A guest post by AKUS
Since it is Passover, and organizations like Hamas and Hezbollah, and a country like Iran, have thousands of rockets which they launch into Israel with great regularity, you may have been wondering why this single North Korean rocket is different from all other rockets.
If you’ve been able to avoid the endless repetition on US TV of the Trayvon saga, you have probably been watching the media obsessing over the North Korean rocket launch.
For example, this is the headline in the Washington Post:
Our friends at the Guardian also reported the launch, pointing out that the North Korean have defied “international warnings” about this “provocation”:
This is what Time Magazine had to say about it in the build-up to the “scarier than you think” launch:
But just the idea of North Korea aiming for space — and having the missile muscle to get there — led to hair-on-fire panic in east Asia and a more measured but very real angst in the rest of the world. A loonytoons country with nuclear weapons and global reach is no one’s idea of a good thing. The key questions — still unanswerable — are whether North Korea may soon have the technical chops to reach orbit and if they do, does that mean anything?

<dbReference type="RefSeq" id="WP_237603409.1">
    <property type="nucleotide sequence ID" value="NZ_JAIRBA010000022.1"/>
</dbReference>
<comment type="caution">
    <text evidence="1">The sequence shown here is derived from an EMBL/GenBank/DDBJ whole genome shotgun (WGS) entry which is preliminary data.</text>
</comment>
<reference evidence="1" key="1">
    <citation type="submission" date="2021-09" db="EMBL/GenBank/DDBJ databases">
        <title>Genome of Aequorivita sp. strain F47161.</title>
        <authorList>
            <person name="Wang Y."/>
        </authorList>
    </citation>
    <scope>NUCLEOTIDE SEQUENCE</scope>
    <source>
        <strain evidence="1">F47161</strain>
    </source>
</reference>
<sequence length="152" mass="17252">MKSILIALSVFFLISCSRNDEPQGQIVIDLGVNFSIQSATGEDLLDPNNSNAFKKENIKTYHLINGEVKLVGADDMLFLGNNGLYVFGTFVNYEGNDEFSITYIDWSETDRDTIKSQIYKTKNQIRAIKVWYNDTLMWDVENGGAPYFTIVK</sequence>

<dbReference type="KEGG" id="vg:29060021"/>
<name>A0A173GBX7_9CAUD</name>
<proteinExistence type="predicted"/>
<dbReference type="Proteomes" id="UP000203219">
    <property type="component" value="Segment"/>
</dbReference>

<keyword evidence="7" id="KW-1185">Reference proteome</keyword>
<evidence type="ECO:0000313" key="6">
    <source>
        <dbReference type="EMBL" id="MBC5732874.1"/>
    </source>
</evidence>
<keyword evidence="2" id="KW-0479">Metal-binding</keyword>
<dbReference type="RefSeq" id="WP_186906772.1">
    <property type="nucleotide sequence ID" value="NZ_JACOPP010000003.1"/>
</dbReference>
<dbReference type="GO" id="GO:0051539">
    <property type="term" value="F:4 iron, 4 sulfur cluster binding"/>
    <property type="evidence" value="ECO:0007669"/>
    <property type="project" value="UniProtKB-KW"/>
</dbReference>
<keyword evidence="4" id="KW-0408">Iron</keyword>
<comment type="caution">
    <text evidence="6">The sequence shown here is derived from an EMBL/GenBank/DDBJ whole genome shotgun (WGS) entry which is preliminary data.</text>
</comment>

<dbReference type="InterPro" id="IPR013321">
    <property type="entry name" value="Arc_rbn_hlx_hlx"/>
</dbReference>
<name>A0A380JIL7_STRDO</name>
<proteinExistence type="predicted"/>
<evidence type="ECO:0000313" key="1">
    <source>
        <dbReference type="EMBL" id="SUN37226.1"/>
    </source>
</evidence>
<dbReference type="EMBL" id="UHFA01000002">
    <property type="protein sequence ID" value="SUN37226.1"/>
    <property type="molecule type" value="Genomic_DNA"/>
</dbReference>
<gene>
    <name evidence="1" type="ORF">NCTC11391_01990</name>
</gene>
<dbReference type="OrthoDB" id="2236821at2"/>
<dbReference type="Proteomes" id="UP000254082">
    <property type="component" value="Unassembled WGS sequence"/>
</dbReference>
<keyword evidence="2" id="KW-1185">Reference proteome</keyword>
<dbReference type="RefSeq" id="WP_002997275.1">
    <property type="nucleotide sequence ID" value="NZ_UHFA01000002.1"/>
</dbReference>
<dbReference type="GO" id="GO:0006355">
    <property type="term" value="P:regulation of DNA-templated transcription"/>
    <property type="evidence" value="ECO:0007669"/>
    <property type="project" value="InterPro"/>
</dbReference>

But, for example, this blasé mention of 300 Israeli casualties is how Guardian ace reporter Harriet Sherwood reported on the threat Hezbollah’s thousands of Iranian-supplied rockets represent to Israel:
So why is one rocket from North Korea creating such panic, while thousands aimed at Israel are not?
Well, you see, it turns out that Hezbollah’s rockets cannot reach Europe or the USA.
But North Korea’s rockets, eventually, will be able to.
It’s funny how attitudes change when the possibility of a rocket crashing through your roof becomes more real.
Lest I forget – the issue being hyped up now that the rocket launch failed is that in the past this kind of show-piece has been the lead-up to an underground nuclear test by North Korea.
It’s also funny how upset some countries seem to be about this, while being rather complacent about Iran’s nuclear program and assistance from North Korea to various Islamic countries. But perhaps they feel that Iran’s nuclear threat is, shall we say, more local at this time. It will be interesting to see if that changes when Iran launches its first intercontinental ballistic rocket and conducts its first underground (we hope) nuclear test.
And that, dear reader, is why a North Korean rocket, launched coincidentally during Passover, is different from all other rockets.
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